Six graduate students recently concluded the DOD High Performance Computing Internship Program, or HIP, at the U.S. Army Research Laboratory.
“The intern’s summer projects were highly relevant and critical to our mission,” said Dr. Luis Bravo, Vehicle Technology Directorate. “They really took the lead in creating complex models that push the boundaries of engine combustion and turbomachinery sciences and have exploited the use of DOD’s supercomputing platforms.”
The annual HIP program funds interns to enhance computational skills and experience in order to support the DOD’s future warfighter needs.
“I used computer codes to look at the smallest scale of material that I could,” said Kathryn Esham, a graduate student from The Ohio State University. “I took the temperature from really high to really low to see what would happen to the material.”
Army scientists and engineers mentored the students throughout their projects. The highly technical research ranged from “High Fidelity Simulation of Engine Jet Combustion and Application to Turbomachinery” to “Tiltrotor Whirl Flutter Analysis with Computational Fluid Dynamics and Computational Structural Dynamics Coupling.”
“The interns were able to work on research that is way beyond state-of-the-art,” said Dr. Anindya Ghoshal. “Basically we’re talking about technology that will come into use in actual engines maybe 20 to 30 years in the future.”
Ghoshal said the interns work on futuristic research was “highly relevant.”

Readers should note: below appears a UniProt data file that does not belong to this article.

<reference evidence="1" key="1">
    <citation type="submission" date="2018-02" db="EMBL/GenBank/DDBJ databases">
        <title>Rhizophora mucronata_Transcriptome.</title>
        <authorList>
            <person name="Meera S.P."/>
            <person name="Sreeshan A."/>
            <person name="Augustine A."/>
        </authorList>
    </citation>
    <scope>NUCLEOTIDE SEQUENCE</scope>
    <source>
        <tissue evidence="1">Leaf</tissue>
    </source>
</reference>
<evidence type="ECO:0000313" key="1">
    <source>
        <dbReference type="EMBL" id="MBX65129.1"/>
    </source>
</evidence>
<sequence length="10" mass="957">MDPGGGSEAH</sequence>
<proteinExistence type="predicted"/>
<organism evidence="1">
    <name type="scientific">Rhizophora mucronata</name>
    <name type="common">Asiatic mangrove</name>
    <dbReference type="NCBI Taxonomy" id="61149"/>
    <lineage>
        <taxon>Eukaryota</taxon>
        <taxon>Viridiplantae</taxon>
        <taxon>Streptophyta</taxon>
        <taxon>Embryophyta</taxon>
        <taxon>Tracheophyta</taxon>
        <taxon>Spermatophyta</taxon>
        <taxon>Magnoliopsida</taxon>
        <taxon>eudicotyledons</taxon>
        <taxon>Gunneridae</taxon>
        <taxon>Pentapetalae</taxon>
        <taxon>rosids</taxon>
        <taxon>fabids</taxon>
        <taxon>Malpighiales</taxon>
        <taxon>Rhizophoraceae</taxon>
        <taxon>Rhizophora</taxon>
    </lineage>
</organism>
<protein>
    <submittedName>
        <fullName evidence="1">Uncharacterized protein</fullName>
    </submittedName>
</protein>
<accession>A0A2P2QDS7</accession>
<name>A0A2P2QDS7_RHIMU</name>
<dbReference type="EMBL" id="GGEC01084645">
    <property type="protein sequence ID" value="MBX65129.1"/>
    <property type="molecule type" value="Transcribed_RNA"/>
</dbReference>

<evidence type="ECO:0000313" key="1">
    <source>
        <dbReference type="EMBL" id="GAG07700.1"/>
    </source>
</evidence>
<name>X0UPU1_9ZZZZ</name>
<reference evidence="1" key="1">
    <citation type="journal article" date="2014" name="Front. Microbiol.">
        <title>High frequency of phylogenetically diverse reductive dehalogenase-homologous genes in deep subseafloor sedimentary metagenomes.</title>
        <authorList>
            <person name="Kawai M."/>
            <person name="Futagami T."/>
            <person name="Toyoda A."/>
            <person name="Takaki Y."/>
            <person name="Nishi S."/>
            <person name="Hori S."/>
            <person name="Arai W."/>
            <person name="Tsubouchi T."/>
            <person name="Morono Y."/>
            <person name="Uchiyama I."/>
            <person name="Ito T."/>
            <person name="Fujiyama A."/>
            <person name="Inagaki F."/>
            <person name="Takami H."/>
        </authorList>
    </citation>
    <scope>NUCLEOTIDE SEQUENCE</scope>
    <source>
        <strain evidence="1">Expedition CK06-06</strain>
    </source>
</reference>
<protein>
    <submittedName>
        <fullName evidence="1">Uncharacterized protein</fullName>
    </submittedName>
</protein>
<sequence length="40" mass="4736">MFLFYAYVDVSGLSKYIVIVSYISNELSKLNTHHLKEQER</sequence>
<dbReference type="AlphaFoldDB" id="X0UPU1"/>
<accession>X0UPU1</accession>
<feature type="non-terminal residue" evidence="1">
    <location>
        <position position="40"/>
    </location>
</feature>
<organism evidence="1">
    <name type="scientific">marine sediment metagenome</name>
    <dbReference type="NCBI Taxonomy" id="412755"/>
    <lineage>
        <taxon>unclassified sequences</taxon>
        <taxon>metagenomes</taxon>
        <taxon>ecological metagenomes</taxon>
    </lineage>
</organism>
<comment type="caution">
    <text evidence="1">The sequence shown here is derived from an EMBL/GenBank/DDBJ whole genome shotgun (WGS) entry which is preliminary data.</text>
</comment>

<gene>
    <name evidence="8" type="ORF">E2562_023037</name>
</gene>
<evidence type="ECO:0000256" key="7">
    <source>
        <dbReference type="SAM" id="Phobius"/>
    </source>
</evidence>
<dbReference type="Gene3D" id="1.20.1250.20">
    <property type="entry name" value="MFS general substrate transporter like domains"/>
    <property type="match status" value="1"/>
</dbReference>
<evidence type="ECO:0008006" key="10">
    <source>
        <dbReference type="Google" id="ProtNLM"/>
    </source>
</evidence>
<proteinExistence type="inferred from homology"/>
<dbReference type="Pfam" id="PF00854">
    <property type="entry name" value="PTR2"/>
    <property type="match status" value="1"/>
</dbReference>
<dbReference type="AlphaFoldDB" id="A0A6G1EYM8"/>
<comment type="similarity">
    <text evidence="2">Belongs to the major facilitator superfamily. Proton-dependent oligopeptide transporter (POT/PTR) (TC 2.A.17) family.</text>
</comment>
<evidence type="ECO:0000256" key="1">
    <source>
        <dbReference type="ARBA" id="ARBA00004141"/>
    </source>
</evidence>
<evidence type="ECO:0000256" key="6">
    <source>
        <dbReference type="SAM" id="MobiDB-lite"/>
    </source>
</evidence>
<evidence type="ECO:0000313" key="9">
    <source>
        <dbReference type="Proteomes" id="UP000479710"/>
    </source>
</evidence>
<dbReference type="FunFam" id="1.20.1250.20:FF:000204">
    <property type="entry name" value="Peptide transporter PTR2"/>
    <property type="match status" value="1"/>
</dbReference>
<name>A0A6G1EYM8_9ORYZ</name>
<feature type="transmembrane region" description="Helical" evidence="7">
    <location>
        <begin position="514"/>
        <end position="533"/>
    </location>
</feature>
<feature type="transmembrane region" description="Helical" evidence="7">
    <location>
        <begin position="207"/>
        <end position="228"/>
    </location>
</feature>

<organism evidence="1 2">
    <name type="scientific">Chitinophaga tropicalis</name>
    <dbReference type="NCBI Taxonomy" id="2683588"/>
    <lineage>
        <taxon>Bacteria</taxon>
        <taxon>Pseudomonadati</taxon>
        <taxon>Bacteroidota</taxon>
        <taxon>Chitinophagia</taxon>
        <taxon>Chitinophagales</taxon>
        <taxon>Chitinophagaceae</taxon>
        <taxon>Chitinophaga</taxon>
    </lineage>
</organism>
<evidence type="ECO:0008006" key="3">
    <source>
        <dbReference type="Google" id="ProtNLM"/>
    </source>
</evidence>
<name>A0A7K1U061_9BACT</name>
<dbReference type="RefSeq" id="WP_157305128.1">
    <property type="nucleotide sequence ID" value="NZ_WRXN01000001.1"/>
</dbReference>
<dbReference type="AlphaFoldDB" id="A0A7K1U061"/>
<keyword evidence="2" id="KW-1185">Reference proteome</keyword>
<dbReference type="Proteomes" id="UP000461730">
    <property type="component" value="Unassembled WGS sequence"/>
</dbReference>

“I’m very hopeful that this experience has been fruitful for them,” he said. “They were excited about the work that they did. They are also going to continue this work as part of their doctoral dissertations. It’s likely we will get them back in the future as interns again, so they can continue this work.”
Across the DOD, the Air Force won grants for 11 interns and the Navy and Army won 10 each. Of the Army interns, six worked at ARL facilities at APG.
The other interns were Richard Blocher, Christian Hoover, Bradley Steele, Matthew Guziewski and Daniel Foley. The group presented their research findings Aug. 3, 2016, before a panel of scientists, engineers and fellow students.
Because of the “exemplary work” presented during the symposium, Bravo said, senior leadership invited three of the interns (Blocher, Esham and Wonnell) to publish a brief article in DOD’s HPC Insights magazine.
“In my view, it’s a recognition of the sophistication of the project and the immediate connection it has with the DOD community”, Bravo said. “For us, High Performance Computing is critical to our mission,” Bravo said. “It really enables us to do cutting edge research. It goes hand-in-hand with our experimental facilities.”
The internships develop the skills of future computational scientists and provide an opportunity for a prospective DOD employee to experience defense-related research and development, he said.
“My project had a large scope, and I didn’t know exactly what aspect I was going to be working on when I came here,” Blocher said. “The fact that it has a computational fluid dynamics focus, that’s a subject that’s new to me. It’s something that I learned a lot about that I didn’t really expect or know that I was going to learn about.”
“I think we’re going to continue looking for this type of support from the DOD’s High Performance Computing office,” Bravo said. “They were very happy with our interns’ output and we’re also very happy with the program support. We hope we can continue this kind of collaboration.”
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